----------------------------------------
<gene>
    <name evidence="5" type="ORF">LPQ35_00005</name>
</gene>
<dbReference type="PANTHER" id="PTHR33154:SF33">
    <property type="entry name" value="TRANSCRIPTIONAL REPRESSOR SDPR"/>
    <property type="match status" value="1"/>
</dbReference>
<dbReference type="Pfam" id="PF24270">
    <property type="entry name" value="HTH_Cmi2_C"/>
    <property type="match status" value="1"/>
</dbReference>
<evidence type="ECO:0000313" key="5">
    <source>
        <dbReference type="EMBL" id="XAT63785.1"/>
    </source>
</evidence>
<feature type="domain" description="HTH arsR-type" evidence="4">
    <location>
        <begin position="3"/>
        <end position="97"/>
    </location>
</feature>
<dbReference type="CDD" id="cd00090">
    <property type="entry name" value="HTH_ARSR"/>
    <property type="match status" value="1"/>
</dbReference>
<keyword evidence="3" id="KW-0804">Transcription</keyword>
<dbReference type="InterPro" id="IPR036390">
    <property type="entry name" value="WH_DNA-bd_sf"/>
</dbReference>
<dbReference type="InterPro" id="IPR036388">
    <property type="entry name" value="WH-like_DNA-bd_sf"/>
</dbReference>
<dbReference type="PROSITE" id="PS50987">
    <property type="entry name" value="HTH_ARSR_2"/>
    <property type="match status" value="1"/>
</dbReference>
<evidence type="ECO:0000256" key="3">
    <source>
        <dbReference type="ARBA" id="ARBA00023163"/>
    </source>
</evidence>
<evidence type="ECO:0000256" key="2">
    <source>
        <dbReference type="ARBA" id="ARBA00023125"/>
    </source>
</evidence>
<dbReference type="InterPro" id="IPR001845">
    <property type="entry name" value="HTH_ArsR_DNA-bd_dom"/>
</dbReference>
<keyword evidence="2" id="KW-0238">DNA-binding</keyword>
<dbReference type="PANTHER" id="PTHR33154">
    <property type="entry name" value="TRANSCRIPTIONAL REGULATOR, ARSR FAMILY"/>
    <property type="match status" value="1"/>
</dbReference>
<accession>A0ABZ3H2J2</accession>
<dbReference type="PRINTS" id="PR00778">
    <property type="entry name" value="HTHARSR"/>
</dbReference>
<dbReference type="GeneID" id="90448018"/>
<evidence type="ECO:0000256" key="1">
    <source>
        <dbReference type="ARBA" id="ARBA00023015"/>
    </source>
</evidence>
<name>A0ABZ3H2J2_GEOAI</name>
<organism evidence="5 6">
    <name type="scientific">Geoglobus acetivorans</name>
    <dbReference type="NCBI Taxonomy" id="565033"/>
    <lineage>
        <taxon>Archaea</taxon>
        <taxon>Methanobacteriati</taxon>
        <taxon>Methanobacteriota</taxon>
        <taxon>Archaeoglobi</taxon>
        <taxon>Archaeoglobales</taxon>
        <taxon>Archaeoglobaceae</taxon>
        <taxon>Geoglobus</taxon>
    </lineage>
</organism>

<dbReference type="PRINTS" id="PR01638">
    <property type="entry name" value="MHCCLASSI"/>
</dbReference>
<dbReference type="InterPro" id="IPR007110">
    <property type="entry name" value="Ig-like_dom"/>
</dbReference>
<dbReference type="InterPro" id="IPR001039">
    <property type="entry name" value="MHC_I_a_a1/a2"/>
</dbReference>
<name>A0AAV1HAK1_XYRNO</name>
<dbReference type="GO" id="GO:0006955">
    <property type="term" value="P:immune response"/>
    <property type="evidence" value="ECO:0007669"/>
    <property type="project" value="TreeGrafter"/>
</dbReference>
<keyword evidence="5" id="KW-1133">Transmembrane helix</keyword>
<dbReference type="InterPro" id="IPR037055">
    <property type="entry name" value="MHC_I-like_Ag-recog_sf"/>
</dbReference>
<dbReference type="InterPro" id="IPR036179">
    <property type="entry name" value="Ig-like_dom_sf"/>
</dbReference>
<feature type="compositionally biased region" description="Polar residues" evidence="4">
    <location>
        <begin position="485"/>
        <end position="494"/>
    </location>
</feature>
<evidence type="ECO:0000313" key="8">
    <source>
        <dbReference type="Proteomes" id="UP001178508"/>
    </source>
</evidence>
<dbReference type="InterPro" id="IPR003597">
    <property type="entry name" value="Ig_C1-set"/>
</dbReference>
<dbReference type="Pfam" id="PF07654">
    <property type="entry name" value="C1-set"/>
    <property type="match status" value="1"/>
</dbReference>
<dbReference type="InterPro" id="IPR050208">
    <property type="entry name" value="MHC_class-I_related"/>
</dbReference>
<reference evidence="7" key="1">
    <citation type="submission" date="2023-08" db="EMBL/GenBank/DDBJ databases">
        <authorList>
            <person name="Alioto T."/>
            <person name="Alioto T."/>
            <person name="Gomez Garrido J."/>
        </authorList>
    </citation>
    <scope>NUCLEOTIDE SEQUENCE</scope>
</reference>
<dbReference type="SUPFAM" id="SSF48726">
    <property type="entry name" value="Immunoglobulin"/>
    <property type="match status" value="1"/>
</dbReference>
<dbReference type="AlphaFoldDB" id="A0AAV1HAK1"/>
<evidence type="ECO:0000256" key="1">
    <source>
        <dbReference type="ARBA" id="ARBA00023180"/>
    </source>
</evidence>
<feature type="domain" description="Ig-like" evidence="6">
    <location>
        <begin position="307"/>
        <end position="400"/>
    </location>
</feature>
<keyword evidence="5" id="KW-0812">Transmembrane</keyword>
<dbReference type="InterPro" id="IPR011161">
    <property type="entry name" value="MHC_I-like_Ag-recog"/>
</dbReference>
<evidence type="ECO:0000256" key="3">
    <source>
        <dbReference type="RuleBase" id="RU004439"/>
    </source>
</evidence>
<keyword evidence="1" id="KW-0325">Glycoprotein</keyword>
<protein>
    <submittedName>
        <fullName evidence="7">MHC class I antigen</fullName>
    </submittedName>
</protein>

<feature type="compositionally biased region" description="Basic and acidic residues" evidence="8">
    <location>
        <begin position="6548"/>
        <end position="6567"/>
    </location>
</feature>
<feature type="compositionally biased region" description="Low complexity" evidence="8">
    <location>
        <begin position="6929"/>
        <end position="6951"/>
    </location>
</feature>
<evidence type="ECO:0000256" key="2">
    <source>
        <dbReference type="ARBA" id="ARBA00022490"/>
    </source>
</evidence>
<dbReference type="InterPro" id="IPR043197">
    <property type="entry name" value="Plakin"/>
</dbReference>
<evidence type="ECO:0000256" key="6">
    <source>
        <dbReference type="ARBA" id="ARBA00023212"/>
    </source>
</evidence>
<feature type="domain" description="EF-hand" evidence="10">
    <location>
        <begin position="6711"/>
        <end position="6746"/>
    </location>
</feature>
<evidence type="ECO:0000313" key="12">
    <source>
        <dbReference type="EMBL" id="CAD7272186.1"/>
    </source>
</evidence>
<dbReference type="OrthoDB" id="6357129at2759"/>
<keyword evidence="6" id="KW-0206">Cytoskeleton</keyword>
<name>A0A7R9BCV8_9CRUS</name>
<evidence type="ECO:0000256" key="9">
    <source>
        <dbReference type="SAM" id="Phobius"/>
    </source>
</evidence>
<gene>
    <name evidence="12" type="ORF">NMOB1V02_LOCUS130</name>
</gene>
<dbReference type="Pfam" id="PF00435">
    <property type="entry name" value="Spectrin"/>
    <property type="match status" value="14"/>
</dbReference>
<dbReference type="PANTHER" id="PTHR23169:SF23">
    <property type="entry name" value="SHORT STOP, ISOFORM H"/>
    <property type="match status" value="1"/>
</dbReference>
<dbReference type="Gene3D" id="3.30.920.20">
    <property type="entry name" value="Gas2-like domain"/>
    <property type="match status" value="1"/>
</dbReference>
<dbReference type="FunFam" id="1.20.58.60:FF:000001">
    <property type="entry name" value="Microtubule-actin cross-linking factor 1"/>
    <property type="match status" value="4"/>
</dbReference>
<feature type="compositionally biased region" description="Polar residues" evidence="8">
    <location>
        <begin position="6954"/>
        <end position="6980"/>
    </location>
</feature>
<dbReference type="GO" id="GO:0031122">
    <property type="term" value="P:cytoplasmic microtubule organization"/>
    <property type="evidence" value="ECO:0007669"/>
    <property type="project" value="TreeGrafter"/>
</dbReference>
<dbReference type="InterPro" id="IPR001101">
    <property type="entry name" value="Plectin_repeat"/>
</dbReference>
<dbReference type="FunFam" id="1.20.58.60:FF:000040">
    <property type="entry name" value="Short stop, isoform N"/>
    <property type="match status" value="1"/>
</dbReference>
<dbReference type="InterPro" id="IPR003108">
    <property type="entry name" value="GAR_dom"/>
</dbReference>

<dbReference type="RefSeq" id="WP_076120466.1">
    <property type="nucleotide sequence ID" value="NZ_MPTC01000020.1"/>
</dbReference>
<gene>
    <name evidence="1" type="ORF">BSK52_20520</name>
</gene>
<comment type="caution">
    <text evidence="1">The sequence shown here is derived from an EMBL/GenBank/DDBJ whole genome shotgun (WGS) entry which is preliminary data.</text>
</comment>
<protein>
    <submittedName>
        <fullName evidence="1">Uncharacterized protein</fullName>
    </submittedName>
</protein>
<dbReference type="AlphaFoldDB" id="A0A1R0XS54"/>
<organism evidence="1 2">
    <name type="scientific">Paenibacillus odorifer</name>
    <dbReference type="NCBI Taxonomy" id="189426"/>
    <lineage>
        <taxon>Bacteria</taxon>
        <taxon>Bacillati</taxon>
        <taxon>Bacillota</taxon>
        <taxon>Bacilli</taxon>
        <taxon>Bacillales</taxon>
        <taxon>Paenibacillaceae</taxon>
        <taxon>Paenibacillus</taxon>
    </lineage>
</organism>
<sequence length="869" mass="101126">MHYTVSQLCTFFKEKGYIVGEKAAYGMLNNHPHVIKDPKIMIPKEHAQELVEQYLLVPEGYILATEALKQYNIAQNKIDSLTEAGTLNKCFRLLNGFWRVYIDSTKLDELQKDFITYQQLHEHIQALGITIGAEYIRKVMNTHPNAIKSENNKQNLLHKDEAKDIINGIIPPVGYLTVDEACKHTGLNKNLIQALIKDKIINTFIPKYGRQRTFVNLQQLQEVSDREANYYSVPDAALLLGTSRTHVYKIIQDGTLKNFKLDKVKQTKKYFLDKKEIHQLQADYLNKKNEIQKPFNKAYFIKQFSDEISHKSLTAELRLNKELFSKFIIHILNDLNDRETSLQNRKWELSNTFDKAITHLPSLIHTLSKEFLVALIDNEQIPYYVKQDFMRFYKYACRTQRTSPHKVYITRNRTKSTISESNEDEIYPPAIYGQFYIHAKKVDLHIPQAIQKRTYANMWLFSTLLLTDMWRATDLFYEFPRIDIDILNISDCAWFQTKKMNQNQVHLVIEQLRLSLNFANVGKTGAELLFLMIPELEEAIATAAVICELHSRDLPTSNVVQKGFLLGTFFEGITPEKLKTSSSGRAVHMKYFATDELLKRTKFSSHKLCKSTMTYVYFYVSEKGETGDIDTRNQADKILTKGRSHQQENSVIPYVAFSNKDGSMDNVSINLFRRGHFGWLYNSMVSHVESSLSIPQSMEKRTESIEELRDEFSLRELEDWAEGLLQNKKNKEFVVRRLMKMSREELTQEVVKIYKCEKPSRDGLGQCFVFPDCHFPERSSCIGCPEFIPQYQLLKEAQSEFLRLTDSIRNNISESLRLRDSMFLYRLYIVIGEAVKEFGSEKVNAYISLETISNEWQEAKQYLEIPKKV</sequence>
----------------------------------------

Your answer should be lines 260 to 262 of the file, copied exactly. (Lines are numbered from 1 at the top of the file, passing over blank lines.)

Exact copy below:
    </submittedName>
</protein>
<dbReference type="AlphaFoldDB" id="A0A1R0XS54"/>